Browsing All Posts filed under »photography«

William Duncan in Metlakatla

May 20, 2013


From In the Wake of the War Canoe by William Collison.   The story of Metlakatla is a quintessentially British Columbia story, which, in the middle of the 19th century, represented the farthest, deepest reaches of the British Empire.  The founding of the community represented an experiment in Christian Utopianism, an experiment that failed, among […]

The City of Gaudi

February 22, 2013


The city of Gaudi is Barcelona, of course.  The works of architect Antoni Gaudi are among the dominant images of that city, especially his magnificent Sagrada Família, unfinished at his death and still, even today, under construction.  Guidebooks and post cards use the Sagrada Família to represent Barcelona almost as iconically as the Eiffel Tower represents Paris. […]

Dressing Up as Indians

July 12, 2012


When Princess Liz (as she then was) arrived in Vancouver, she and her significant other were welcomed to a teepee and a phalanx of (presumably) real Indians dressed up as (obviously) fake Indians.  It was 1951.  With revisions to the Indian Act, Canada had just made being culturally-Indian legal that year, and most Indians didn’t actually […]

Photo Archive: First Nations at Worship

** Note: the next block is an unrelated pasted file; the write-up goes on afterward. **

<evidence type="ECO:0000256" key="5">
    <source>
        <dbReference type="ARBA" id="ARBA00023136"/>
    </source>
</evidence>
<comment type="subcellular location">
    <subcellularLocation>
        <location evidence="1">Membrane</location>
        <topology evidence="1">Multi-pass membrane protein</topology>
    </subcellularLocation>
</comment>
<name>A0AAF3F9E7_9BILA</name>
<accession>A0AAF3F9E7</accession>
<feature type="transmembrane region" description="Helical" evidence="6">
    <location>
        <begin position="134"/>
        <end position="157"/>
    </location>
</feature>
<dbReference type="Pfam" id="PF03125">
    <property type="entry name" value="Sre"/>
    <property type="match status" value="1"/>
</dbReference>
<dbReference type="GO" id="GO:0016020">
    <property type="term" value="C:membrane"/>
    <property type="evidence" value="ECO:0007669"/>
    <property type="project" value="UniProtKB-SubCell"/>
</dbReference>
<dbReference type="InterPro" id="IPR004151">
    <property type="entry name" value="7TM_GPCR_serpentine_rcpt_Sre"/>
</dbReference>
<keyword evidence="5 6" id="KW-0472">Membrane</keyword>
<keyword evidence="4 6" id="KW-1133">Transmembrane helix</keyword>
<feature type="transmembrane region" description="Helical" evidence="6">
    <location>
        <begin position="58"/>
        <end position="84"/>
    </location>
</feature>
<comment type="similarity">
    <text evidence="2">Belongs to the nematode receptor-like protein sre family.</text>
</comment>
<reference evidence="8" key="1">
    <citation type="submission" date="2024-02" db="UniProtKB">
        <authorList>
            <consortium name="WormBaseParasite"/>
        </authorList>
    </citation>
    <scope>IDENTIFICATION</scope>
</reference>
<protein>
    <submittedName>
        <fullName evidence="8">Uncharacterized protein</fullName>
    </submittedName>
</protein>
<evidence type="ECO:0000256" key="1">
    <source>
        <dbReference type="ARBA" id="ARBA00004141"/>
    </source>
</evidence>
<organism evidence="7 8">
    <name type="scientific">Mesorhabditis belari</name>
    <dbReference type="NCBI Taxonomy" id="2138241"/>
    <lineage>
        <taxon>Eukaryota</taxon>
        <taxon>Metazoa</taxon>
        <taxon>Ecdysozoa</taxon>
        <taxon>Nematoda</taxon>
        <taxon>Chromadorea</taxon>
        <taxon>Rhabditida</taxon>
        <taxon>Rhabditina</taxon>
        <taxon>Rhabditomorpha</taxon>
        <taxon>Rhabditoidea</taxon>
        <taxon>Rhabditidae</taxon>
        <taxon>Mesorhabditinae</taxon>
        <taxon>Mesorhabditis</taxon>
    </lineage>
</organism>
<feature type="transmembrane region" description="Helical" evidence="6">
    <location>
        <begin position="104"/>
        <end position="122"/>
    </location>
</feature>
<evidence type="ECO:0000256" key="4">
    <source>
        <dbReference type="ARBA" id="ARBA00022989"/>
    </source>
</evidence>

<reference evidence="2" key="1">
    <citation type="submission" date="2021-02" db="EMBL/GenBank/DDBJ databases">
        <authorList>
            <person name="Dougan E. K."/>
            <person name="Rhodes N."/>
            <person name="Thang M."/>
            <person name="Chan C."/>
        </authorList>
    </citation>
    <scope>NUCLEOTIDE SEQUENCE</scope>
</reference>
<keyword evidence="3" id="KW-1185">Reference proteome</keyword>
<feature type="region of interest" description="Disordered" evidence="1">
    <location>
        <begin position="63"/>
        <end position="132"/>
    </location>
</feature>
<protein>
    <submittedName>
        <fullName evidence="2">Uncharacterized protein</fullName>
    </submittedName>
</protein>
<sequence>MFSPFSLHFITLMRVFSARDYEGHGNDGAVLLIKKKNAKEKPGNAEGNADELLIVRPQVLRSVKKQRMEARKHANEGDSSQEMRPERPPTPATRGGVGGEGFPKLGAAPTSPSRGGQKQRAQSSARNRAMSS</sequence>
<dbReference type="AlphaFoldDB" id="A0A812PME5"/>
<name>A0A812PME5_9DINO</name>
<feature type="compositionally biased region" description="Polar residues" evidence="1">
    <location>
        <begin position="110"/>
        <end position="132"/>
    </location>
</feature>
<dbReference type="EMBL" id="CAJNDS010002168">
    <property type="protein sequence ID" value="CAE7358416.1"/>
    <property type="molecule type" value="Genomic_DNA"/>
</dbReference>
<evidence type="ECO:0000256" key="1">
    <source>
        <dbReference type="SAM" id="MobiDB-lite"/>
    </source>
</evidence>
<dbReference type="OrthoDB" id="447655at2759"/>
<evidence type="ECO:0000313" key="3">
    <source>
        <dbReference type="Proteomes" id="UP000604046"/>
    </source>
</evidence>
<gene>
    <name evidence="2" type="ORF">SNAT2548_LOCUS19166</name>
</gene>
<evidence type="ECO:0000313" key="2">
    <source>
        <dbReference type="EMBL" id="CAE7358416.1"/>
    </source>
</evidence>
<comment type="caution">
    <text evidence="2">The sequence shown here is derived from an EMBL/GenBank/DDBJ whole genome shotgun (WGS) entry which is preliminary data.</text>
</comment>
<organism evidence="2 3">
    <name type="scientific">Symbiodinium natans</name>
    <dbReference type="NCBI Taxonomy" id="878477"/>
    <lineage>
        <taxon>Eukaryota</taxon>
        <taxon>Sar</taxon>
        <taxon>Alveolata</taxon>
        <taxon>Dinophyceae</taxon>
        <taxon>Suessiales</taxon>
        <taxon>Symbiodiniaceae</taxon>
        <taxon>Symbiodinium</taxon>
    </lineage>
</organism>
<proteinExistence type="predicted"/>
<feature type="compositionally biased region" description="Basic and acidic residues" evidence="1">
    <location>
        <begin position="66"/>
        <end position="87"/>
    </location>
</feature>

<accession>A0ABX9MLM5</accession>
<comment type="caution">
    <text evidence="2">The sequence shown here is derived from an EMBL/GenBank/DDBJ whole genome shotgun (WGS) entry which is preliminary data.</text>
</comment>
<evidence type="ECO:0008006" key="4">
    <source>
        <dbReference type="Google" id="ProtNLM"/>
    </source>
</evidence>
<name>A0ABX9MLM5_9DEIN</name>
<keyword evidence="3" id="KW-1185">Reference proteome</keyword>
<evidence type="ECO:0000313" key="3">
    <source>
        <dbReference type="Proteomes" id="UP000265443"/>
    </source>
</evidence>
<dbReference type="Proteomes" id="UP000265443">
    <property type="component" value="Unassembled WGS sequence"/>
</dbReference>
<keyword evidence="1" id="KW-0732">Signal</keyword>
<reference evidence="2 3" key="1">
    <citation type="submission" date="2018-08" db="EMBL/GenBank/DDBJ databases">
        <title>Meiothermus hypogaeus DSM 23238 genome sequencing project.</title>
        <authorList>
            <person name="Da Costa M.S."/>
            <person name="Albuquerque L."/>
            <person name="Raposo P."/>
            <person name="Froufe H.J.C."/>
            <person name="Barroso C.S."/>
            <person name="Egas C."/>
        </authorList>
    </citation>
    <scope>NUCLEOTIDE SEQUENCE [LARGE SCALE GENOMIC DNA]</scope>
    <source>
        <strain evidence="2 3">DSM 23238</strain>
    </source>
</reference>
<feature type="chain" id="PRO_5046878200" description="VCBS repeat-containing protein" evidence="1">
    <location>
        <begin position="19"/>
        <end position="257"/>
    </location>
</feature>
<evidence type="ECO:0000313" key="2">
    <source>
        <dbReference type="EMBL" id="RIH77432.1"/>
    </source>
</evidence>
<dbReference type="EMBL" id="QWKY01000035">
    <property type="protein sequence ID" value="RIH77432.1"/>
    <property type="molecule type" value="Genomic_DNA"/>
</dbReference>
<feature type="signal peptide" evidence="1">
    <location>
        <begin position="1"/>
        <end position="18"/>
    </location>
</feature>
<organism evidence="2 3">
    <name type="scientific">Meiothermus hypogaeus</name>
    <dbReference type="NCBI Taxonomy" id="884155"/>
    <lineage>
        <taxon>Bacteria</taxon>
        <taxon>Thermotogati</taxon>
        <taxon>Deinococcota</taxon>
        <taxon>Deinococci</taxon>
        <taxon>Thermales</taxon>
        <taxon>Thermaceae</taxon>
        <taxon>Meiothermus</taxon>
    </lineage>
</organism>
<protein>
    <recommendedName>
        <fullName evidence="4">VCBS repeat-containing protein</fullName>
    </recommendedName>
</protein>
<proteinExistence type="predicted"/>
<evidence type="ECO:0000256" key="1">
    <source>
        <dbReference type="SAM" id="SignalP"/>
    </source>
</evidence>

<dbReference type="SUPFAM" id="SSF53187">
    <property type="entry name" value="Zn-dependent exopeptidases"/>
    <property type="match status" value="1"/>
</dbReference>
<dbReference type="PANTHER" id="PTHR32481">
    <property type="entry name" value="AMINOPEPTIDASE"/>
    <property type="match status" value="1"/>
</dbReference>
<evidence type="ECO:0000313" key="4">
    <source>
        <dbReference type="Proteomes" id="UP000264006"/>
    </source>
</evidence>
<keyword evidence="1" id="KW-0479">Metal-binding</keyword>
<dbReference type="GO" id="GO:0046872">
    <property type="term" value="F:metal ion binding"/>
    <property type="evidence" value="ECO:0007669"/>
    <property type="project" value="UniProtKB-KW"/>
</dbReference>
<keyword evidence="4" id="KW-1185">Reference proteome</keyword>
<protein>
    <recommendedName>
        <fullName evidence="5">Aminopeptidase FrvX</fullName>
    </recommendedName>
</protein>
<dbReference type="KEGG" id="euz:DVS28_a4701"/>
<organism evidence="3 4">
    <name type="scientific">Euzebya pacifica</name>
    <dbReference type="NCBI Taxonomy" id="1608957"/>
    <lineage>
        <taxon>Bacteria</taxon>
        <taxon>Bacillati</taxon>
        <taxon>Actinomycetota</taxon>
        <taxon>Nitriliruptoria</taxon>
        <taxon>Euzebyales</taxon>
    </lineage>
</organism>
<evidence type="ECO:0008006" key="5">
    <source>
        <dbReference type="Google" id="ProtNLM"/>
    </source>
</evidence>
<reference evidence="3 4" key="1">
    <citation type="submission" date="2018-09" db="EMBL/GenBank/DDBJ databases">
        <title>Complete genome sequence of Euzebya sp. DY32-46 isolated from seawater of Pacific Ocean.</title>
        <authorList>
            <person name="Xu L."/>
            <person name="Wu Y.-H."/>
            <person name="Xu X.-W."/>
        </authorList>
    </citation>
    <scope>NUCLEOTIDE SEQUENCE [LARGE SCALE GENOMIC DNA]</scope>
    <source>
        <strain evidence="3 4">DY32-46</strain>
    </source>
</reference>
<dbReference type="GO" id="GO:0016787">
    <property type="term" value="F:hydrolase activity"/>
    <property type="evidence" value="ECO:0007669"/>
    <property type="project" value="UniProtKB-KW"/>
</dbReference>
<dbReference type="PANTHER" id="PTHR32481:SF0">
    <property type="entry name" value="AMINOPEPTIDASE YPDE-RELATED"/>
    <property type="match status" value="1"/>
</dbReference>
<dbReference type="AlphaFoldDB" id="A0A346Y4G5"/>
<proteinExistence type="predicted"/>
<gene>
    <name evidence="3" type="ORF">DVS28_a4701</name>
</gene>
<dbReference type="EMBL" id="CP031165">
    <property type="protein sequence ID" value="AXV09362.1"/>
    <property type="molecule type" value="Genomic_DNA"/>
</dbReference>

February 20, 2011


They came to worship on the beach.  They knelt and bent their heads and prayed in front of the Catholic icons.  They were converts, every one of them, to the European’s idea of divinity. Up north, among the Tsimshian, they loved the pomp and thump and blare of brass bands, and they welcomed the Salvation […]

Barcelona Garden, 2001–‘wild things’ & cactus

May 22, 2010


If you walk south from the harbour in Barcelona, you will find an area devoted to park.  You pass a ridge, rocks layered in two directions.    Further on is a public garden featuring cactus. My daughter and I first encountered this garden in 1999, but we came upon it when it was getting dark.   […]

Muddy Waters, Commodore Ballroom, Vancouver

February 17, 2010


In the early ’80s, Muddy Waters used to come to Vancouver twice a year to play at the Commodore Ballroom.  Once I became aware of these visits, I never missed a performance. I remember the first time I saw him, his piano player was Pinetop Perkins.  Muddy could always get the best players in his […]

El-Jem, Tunisia — 2001 — A Roman Coliseum in the North African Desert

January 30, 2010


Something which I can now say to my friends (while raising puzzled eyebrows): "You mean there's a coliseum in Rome, too?"